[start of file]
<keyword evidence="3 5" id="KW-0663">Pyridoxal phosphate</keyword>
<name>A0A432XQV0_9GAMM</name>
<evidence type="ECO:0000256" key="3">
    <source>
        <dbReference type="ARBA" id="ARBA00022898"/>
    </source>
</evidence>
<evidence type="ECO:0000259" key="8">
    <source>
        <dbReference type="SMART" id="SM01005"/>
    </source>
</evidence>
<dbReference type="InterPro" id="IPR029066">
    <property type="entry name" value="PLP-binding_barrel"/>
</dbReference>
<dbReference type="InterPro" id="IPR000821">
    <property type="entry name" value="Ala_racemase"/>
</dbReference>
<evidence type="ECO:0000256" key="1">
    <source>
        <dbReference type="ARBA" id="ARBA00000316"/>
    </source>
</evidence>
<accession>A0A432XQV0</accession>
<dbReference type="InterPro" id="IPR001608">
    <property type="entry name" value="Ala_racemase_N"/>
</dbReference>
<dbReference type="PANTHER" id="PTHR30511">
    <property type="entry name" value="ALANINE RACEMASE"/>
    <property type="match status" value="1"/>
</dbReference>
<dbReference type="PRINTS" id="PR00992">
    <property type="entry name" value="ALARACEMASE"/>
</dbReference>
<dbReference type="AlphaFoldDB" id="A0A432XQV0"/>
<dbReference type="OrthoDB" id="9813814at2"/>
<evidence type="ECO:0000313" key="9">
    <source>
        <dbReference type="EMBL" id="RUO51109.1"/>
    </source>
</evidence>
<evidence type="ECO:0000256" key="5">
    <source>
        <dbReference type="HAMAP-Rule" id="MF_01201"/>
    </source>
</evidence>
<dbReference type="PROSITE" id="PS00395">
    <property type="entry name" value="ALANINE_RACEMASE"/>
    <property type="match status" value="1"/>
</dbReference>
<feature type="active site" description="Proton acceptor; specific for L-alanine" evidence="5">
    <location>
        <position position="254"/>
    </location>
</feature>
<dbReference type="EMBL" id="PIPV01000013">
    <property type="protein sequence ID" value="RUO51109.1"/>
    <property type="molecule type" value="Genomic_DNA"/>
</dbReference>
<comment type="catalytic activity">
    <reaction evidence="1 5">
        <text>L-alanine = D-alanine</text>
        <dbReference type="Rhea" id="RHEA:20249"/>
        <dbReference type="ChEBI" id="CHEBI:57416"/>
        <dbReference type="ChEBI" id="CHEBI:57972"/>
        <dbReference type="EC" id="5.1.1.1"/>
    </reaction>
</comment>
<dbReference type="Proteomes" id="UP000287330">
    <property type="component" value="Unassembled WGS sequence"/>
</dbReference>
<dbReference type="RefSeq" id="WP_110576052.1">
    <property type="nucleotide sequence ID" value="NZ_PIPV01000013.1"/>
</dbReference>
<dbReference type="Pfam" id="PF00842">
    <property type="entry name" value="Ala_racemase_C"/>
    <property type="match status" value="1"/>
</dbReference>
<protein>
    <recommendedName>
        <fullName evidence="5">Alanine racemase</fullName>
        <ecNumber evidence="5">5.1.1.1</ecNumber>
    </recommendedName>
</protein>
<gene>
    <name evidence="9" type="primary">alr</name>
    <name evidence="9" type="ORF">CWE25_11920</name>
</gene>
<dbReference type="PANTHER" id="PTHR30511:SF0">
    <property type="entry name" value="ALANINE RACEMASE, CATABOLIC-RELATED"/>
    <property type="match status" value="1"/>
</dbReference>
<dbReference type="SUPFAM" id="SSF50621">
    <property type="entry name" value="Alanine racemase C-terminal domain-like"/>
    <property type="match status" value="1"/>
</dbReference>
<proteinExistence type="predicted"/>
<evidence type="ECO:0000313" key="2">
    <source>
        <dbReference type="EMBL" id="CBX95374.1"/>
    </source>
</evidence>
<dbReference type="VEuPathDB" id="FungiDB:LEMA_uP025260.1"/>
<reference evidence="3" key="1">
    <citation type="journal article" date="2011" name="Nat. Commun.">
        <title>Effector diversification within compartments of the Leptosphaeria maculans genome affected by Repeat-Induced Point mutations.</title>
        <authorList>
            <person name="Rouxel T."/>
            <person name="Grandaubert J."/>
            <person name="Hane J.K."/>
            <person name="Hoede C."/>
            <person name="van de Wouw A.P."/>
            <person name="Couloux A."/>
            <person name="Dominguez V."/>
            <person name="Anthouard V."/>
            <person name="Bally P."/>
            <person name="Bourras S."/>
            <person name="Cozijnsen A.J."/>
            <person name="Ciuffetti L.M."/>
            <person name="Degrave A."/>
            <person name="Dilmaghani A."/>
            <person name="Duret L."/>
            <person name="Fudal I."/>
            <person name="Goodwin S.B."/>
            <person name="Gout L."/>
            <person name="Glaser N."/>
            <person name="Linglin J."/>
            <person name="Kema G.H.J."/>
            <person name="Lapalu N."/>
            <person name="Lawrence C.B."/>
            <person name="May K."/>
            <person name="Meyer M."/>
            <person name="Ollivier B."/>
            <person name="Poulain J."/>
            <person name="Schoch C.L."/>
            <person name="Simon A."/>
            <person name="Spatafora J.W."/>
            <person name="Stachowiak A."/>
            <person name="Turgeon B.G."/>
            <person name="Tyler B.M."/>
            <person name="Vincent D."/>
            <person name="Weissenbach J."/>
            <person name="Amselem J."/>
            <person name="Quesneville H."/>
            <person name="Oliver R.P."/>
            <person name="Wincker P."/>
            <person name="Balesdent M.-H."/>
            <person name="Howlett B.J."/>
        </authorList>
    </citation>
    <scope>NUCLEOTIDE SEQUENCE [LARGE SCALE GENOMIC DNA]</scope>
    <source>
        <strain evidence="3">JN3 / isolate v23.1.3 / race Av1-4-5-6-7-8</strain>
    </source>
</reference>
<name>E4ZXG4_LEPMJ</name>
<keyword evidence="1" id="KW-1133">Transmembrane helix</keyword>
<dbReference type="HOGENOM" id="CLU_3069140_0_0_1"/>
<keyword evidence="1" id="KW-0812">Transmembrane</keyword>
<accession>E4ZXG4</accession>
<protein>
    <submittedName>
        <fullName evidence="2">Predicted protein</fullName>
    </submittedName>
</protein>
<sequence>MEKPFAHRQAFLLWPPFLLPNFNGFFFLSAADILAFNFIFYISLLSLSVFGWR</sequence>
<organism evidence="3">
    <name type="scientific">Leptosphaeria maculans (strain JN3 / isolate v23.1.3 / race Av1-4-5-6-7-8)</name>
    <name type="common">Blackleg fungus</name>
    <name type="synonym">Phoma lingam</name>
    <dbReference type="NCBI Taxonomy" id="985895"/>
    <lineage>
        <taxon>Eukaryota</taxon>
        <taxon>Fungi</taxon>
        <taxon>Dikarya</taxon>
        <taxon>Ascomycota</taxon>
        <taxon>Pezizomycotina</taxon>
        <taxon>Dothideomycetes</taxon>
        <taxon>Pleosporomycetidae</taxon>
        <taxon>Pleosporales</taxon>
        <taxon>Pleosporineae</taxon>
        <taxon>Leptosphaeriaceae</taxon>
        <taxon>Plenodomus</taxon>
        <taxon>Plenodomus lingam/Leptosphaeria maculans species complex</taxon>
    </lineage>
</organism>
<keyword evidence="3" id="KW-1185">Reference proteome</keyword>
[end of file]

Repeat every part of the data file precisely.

<keyword evidence="3 5" id="KW-0663">Pyridoxal phosphate</keyword>
<name>A0A432XQV0_9GAMM</name>
<evidence type="ECO:0000256" key="3">
    <source>
        <dbReference type="ARBA" id="ARBA00022898"/>
    </source>
</evidence>
<evidence type="ECO:0000259" key="8">
    <source>
        <dbReference type="SMART" id="SM01005"/>
    </source>
</evidence>
<dbReference type="InterPro" id="IPR029066">
    <property type="entry name" value="PLP-binding_barrel"/>
</dbReference>
<dbReference type="InterPro" id="IPR000821">
    <property type="entry name" value="Ala_racemase"/>
</dbReference>
<evidence type="ECO:0000256" key="1">
    <source>
        <dbReference type="ARBA" id="ARBA00000316"/>
    </source>
</evidence>
<accession>A0A432XQV0</accession>
<dbReference type="InterPro" id="IPR001608">
    <property type="entry name" value="Ala_racemase_N"/>
</dbReference>
<dbReference type="PANTHER" id="PTHR30511">
    <property type="entry name" value="ALANINE RACEMASE"/>
    <property type="match status" value="1"/>
</dbReference>
<dbReference type="PRINTS" id="PR00992">
    <property type="entry name" value="ALARACEMASE"/>
</dbReference>
<dbReference type="AlphaFoldDB" id="A0A432XQV0"/>
<dbReference type="OrthoDB" id="9813814at2"/>
<evidence type="ECO:0000313" key="9">
    <source>
        <dbReference type="EMBL" id="RUO51109.1"/>
    </source>
</evidence>
<evidence type="ECO:0000256" key="5">
    <source>
        <dbReference type="HAMAP-Rule" id="MF_01201"/>
    </source>
</evidence>
<dbReference type="PROSITE" id="PS00395">
    <property type="entry name" value="ALANINE_RACEMASE"/>
    <property type="match status" value="1"/>
</dbReference>
<feature type="active site" description="Proton acceptor; specific for L-alanine" evidence="5">
    <location>
        <position position="254"/>
    </location>
</feature>
<dbReference type="EMBL" id="PIPV01000013">
    <property type="protein sequence ID" value="RUO51109.1"/>
    <property type="molecule type" value="Genomic_DNA"/>
</dbReference>
<comment type="catalytic activity">
    <reaction evidence="1 5">
        <text>L-alanine = D-alanine</text>
        <dbReference type="Rhea" id="RHEA:20249"/>
        <dbReference type="ChEBI" id="CHEBI:57416"/>
        <dbReference type="ChEBI" id="CHEBI:57972"/>
        <dbReference type="EC" id="5.1.1.1"/>
    </reaction>
</comment>
<dbReference type="Proteomes" id="UP000287330">
    <property type="component" value="Unassembled WGS sequence"/>
</dbReference>
<dbReference type="RefSeq" id="WP_110576052.1">
    <property type="nucleotide sequence ID" value="NZ_PIPV01000013.1"/>
</dbReference>
<dbReference type="Pfam" id="PF00842">
    <property type="entry name" value="Ala_racemase_C"/>
    <property type="match status" value="1"/>
</dbReference>
<protein>
    <recommendedName>
        <fullName evidence="5">Alanine racemase</fullName>
        <ecNumber evidence="5">5.1.1.1</ecNumber>
    </recommendedName>
</protein>
<gene>
    <name evidence="9" type="primary">alr</name>
    <name evidence="9" type="ORF">CWE25_11920</name>
</gene>
<dbReference type="PANTHER" id="PTHR30511:SF0">
    <property type="entry name" value="ALANINE RACEMASE, CATABOLIC-RELATED"/>
    <property type="match status" value="1"/>
</dbReference>
<dbReference type="SUPFAM" id="SSF50621">
    <property type="entry name" value="Alanine racemase C-terminal domain-like"/>
    <property type="match status" value="1"/>
</dbReference>
<proteinExistence type="predicted"/>
<evidence type="ECO:0000313" key="2">
    <source>
        <dbReference type="EMBL" id="CBX95374.1"/>
    </source>
</evidence>
<dbReference type="VEuPathDB" id="FungiDB:LEMA_uP025260.1"/>
<reference evidence="3" key="1">
    <citation type="journal article" date="2011" name="Nat. Commun.">
        <title>Effector diversification within compartments of the Leptosphaeria maculans genome affected by Repeat-Induced Point mutations.</title>
        <authorList>
            <person name="Rouxel T."/>
            <person name="Grandaubert J."/>
            <person name="Hane J.K."/>
            <person name="Hoede C."/>
            <person name="van de Wouw A.P."/>
            <person name="Couloux A."/>
            <person name="Dominguez V."/>
            <person name="Anthouard V."/>
            <person name="Bally P."/>
            <person name="Bourras S."/>
            <person name="Cozijnsen A.J."/>
            <person name="Ciuffetti L.M."/>
            <person name="Degrave A."/>
            <person name="Dilmaghani A."/>
            <person name="Duret L."/>
            <person name="Fudal I."/>
            <person name="Goodwin S.B."/>
            <person name="Gout L."/>
            <person name="Glaser N."/>
            <person name="Linglin J."/>
            <person name="Kema G.H.J."/>
            <person name="Lapalu N."/>
            <person name="Lawrence C.B."/>
            <person name="May K."/>
            <person name="Meyer M."/>
            <person name="Ollivier B."/>
            <person name="Poulain J."/>
            <person name="Schoch C.L."/>
            <person name="Simon A."/>
            <person name="Spatafora J.W."/>
            <person name="Stachowiak A."/>
            <person name="Turgeon B.G."/>
            <person name="Tyler B.M."/>
            <person name="Vincent D."/>
            <person name="Weissenbach J."/>
            <person name="Amselem J."/>
            <person name="Quesneville H."/>
            <person name="Oliver R.P."/>
            <person name="Wincker P."/>
            <person name="Balesdent M.-H."/>
            <person name="Howlett B.J."/>
        </authorList>
    </citation>
    <scope>NUCLEOTIDE SEQUENCE [LARGE SCALE GENOMIC DNA]</scope>
    <source>
        <strain evidence="3">JN3 / isolate v23.1.3 / race Av1-4-5-6-7-8</strain>
    </source>
</reference>
<name>E4ZXG4_LEPMJ</name>
<keyword evidence="1" id="KW-1133">Transmembrane helix</keyword>
<dbReference type="HOGENOM" id="CLU_3069140_0_0_1"/>
<keyword evidence="1" id="KW-0812">Transmembrane</keyword>
<accession>E4ZXG4</accession>
<protein>
    <submittedName>
        <fullName evidence="2">Predicted protein</fullName>
    </submittedName>
</protein>
<sequence>MEKPFAHRQAFLLWPPFLLPNFNGFFFLSAADILAFNFIFYISLLSLSVFGWR</sequence>
<organism evidence="3">
    <name type="scientific">Leptosphaeria maculans (strain JN3 / isolate v23.1.3 / race Av1-4-5-6-7-8)</name>
    <name type="common">Blackleg fungus</name>
    <name type="synonym">Phoma lingam</name>
    <dbReference type="NCBI Taxonomy" id="985895"/>
    <lineage>
        <taxon>Eukaryota</taxon>
        <taxon>Fungi</taxon>
        <taxon>Dikarya</taxon>
        <taxon>Ascomycota</taxon>
        <taxon>Pezizomycotina</taxon>
        <taxon>Dothideomycetes</taxon>
        <taxon>Pleosporomycetidae</taxon>
        <taxon>Pleosporales</taxon>
        <taxon>Pleosporineae</taxon>
        <taxon>Leptosphaeriaceae</taxon>
        <taxon>Plenodomus</taxon>
        <taxon>Plenodomus lingam/Leptosphaeria maculans species complex</taxon>
    </lineage>
</organism>
<keyword evidence="3" id="KW-1185">Reference proteome</keyword>